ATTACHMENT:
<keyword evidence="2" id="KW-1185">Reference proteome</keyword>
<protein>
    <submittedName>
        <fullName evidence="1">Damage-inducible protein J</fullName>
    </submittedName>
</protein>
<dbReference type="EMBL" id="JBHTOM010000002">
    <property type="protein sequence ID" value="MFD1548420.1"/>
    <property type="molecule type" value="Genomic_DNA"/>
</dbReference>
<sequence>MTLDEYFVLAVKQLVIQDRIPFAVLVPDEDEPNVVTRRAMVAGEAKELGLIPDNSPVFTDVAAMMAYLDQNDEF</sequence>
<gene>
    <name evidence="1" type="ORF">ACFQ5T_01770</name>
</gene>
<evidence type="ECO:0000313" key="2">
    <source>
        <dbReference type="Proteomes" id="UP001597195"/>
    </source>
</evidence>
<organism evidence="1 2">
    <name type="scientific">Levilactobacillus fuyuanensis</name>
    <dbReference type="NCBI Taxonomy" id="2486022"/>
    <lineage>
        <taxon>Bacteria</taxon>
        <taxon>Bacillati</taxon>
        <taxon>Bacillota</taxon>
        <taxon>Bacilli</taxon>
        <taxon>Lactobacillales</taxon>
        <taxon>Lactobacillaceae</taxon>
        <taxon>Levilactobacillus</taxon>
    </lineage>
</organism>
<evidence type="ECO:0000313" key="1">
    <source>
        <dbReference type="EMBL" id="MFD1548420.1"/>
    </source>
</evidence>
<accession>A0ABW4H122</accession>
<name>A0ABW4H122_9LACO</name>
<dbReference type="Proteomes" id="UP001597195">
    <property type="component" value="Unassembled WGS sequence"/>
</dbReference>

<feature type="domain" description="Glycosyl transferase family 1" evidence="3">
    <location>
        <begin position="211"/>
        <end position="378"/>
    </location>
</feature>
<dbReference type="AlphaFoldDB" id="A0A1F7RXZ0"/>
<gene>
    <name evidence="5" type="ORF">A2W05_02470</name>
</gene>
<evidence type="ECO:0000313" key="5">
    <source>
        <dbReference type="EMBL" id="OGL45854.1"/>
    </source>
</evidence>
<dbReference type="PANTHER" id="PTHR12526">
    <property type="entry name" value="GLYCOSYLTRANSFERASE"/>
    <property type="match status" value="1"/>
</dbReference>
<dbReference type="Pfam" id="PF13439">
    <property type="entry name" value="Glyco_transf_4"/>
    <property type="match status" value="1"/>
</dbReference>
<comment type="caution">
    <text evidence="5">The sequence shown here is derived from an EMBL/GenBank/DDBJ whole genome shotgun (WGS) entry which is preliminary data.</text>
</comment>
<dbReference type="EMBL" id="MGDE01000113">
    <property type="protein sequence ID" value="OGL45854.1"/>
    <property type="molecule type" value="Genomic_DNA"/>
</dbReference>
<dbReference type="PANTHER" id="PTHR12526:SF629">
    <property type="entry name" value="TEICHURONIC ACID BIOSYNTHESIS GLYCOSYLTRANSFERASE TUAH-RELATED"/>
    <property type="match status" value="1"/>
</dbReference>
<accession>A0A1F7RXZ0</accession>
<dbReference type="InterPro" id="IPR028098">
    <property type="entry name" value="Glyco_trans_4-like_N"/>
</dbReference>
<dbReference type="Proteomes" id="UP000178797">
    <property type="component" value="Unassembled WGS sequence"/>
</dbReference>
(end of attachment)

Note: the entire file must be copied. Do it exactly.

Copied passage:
<keyword evidence="2" id="KW-1185">Reference proteome</keyword>
<protein>
    <submittedName>
        <fullName evidence="1">Damage-inducible protein J</fullName>
    </submittedName>
</protein>
<dbReference type="EMBL" id="JBHTOM010000002">
    <property type="protein sequence ID" value="MFD1548420.1"/>
    <property type="molecule type" value="Genomic_DNA"/>
</dbReference>
<sequence>MTLDEYFVLAVKQLVIQDRIPFAVLVPDEDEPNVVTRRAMVAGEAKELGLIPDNSPVFTDVAAMMAYLDQNDEF</sequence>
<gene>
    <name evidence="1" type="ORF">ACFQ5T_01770</name>
</gene>
<evidence type="ECO:0000313" key="2">
    <source>
        <dbReference type="Proteomes" id="UP001597195"/>
    </source>
</evidence>
<organism evidence="1 2">
    <name type="scientific">Levilactobacillus fuyuanensis</name>
    <dbReference type="NCBI Taxonomy" id="2486022"/>
    <lineage>
        <taxon>Bacteria</taxon>
        <taxon>Bacillati</taxon>
        <taxon>Bacillota</taxon>
        <taxon>Bacilli</taxon>
        <taxon>Lactobacillales</taxon>
        <taxon>Lactobacillaceae</taxon>
        <taxon>Levilactobacillus</taxon>
    </lineage>
</organism>
<evidence type="ECO:0000313" key="1">
    <source>
        <dbReference type="EMBL" id="MFD1548420.1"/>
    </source>
</evidence>
<accession>A0ABW4H122</accession>
<name>A0ABW4H122_9LACO</name>
<dbReference type="Proteomes" id="UP001597195">
    <property type="component" value="Unassembled WGS sequence"/>
</dbReference>

<feature type="domain" description="Glycosyl transferase family 1" evidence="3">
    <location>
        <begin position="211"/>
        <end position="378"/>
    </location>
</feature>
<dbReference type="AlphaFoldDB" id="A0A1F7RXZ0"/>
<gene>
    <name evidence="5" type="ORF">A2W05_02470</name>
</gene>
<evidence type="ECO:0000313" key="5">
    <source>
        <dbReference type="EMBL" id="OGL45854.1"/>
    </source>
</evidence>
<dbReference type="PANTHER" id="PTHR12526">
    <property type="entry name" value="GLYCOSYLTRANSFERASE"/>
    <property type="match status" value="1"/>
</dbReference>
<dbReference type="Pfam" id="PF13439">
    <property type="entry name" value="Glyco_transf_4"/>
    <property type="match status" value="1"/>
</dbReference>
<comment type="caution">
    <text evidence="5">The sequence shown here is derived from an EMBL/GenBank/DDBJ whole genome shotgun (WGS) entry which is preliminary data.</text>
</comment>
<dbReference type="EMBL" id="MGDE01000113">
    <property type="protein sequence ID" value="OGL45854.1"/>
    <property type="molecule type" value="Genomic_DNA"/>
</dbReference>
<dbReference type="PANTHER" id="PTHR12526:SF629">
    <property type="entry name" value="TEICHURONIC ACID BIOSYNTHESIS GLYCOSYLTRANSFERASE TUAH-RELATED"/>
    <property type="match status" value="1"/>
</dbReference>
<accession>A0A1F7RXZ0</accession>
<dbReference type="InterPro" id="IPR028098">
    <property type="entry name" value="Glyco_trans_4-like_N"/>
</dbReference>
<dbReference type="Proteomes" id="UP000178797">
    <property type="component" value="Unassembled WGS sequence"/>
</dbReference>